Tale of a Beader's First Project: Peyote Stitch and Picot

Back in January, after two months of working as Beadwork's associate editor, I decided I was ready to jump on the beading bandwagon. Based on advice from Kate Wilson, Beadwork's project editor, I wanted a project that used mainly peyote stitch, a friendly stitch for beginners. I also wanted to work from a kit, as a simple way to get everything I'd need in one purchase, since I had little experience shopping for beads. After a bit of web searching, I found a project that met my criteria: the Blossoms Bracelet from Melanie Potter's School of Beadwork website. (Melanie Potter is a Beadwork 2010 Designer of the Year.) I ordered the mint and beige colorway for $39, and it arrived promptly within a few days. Beadwork's assistant editor, Chloe Chatenever, kindly provided a Bead On It Board from the editorial stash, and I was ready to get started.

The foundational advice I received from Kate, along with the fantastic beading board, saved me a lot of frustration. Kate had advised me to use FireLine instead of the Nymo thread, and after experimenting with Nymo, I can safely say that, like Kate, I prefer FireLine. It holds shape and tension better and tangles less. From watching Melinda Barta's Peyote Stitch: Basics and Beyond DVD, I learned—and I'm sure this technique is going to sound obvious to seasoned beaders—to pick up the beads with the needle rather than with my fingers (seriously!). Of course, beading on the proper surface, such as the Bead On It Board or another non-slick surface, is what makes the technique possible. I think I would have probably just slopped all my beads onto a metal tray and then picked each one up with my fingers if I had not gotten these handy startup tips from my generous colleagues here at Beadwork. And then I think I would have gone slowly insane trying to pick up and string the beads.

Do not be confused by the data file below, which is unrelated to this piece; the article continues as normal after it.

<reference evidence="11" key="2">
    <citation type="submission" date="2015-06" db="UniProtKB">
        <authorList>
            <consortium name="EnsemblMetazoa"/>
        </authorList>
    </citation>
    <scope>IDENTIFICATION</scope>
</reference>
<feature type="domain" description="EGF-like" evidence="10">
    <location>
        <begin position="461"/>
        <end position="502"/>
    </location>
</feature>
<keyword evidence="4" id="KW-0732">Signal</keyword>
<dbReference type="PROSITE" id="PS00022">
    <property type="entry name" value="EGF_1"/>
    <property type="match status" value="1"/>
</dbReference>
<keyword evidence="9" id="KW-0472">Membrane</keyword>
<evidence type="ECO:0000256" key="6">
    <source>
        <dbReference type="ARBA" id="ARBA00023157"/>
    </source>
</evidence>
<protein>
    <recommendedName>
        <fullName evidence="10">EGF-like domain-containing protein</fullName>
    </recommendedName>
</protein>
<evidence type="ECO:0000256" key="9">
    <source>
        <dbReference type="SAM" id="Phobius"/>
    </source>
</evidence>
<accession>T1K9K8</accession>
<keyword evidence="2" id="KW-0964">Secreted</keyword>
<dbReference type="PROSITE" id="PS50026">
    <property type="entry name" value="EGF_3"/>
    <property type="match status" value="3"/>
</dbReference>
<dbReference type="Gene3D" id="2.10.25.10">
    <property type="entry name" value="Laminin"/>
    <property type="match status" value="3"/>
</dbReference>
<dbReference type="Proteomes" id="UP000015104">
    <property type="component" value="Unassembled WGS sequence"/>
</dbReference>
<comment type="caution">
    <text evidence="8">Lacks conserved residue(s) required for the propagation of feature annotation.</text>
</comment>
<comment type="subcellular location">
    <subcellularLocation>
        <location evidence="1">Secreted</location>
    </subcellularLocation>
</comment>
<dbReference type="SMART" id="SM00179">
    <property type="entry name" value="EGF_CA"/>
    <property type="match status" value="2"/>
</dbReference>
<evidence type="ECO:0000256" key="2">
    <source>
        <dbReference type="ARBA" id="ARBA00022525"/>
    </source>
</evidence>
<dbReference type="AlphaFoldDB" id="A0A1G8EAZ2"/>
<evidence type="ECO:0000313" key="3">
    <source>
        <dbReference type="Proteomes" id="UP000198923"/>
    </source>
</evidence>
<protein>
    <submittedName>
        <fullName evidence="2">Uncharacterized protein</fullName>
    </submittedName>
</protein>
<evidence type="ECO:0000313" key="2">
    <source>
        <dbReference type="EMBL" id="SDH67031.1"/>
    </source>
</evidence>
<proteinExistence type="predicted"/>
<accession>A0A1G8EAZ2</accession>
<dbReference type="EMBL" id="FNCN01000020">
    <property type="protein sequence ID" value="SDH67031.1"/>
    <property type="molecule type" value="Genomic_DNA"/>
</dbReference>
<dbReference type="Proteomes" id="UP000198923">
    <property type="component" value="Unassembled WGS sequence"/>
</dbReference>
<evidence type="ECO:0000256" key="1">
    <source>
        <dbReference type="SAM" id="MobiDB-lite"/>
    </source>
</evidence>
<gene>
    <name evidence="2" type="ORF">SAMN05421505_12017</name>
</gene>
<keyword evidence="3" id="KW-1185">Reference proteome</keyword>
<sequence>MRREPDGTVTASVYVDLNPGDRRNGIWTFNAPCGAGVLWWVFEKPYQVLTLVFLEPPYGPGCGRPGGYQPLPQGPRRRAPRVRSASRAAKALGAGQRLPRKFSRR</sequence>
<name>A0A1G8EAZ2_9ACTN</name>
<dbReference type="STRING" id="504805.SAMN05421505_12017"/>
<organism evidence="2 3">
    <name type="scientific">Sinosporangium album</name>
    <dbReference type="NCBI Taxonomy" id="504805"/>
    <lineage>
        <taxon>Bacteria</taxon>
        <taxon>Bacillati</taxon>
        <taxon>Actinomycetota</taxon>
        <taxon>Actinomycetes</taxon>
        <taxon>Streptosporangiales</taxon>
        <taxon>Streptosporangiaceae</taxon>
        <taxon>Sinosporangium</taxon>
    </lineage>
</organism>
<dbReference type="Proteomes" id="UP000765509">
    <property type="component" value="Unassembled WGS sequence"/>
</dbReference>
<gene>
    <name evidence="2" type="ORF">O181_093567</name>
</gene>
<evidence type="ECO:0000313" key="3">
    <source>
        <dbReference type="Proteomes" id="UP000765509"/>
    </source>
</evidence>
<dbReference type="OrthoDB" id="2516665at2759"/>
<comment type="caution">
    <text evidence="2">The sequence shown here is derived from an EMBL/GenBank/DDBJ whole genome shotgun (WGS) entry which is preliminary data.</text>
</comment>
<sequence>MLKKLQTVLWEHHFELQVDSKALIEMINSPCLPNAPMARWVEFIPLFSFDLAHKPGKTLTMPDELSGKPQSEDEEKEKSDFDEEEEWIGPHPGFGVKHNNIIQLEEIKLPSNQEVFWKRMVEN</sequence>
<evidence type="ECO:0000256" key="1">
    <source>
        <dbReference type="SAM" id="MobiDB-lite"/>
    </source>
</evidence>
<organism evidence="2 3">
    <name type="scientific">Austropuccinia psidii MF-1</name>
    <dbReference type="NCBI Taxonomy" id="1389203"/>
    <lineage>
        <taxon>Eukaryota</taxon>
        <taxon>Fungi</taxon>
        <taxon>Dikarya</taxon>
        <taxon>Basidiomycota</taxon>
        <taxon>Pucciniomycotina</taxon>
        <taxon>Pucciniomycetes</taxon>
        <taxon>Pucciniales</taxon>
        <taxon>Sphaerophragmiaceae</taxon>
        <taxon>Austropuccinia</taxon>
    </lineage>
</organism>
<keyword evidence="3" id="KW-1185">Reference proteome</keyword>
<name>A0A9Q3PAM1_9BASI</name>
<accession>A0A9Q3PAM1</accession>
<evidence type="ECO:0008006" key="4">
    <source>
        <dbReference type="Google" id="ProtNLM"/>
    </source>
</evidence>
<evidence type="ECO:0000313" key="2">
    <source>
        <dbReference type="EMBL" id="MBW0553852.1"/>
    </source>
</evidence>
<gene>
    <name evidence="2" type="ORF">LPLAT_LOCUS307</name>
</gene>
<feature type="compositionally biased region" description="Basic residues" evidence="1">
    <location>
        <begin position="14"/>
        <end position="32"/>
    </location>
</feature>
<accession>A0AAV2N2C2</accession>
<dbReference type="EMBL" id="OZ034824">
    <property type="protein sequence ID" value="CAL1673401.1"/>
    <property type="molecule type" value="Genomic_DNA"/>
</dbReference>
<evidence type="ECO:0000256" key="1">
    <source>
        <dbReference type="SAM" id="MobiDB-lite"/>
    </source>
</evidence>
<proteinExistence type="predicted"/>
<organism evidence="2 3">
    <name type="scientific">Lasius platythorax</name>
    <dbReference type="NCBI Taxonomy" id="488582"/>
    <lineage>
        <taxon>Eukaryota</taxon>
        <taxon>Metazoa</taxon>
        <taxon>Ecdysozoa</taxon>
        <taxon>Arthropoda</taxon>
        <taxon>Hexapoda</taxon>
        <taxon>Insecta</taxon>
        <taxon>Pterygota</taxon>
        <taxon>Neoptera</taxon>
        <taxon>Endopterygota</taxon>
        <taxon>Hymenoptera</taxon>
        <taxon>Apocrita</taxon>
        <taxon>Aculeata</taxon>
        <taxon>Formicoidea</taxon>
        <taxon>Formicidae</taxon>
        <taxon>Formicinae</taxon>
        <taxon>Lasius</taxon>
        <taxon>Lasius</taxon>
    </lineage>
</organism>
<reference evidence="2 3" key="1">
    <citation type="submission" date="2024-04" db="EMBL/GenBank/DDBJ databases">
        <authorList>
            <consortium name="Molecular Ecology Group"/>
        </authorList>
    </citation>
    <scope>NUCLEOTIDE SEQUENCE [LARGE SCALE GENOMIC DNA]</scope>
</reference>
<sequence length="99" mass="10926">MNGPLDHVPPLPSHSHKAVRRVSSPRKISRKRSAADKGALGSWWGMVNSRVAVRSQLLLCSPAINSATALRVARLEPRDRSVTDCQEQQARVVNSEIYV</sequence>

It's been nearly a year since I ordered the kit (which also includes a matching ring), and I've worked on the bracelet sporadically and taken photos along the way. This month, I've been able to work on it for extended periods, and I love the meditative experience beading affords me once I get into the groove and understand what the pattern requires. The experience I've gleaned from working on that bracelet, as well as the knowledge and help I've gained by being on the Beadwork staff, inspired me to create my own, very simple, peyote-stitch bracelet design using matte gold Delicas and emerald crystal bicones. It will appear in an upcoming Beadwork ebook, which I'm thrilled about. In the meantime, I got back to working on the Blossoms Bracelet, and I finished it. Below are a few photos of my work on the Blossoms Bracelet.

What are some of your memories—fond, funny, or frightful—from when you first started beading? Share your thoughts in the comments section below.

~Linda Harty, associate editor, Beadwork

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My supplies spread out neatly on my desk at work Bezeling the pearl that will be the flower's center
 
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The first petal, partway done The first petal, completely done
 
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Two petals done More petals done
 
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All petals done. Time to start the bracelet band.
 
The band and the clasp loop are completed.
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The clasp loop and snaps are attached, and the picot edging is nearly done. The finished piece

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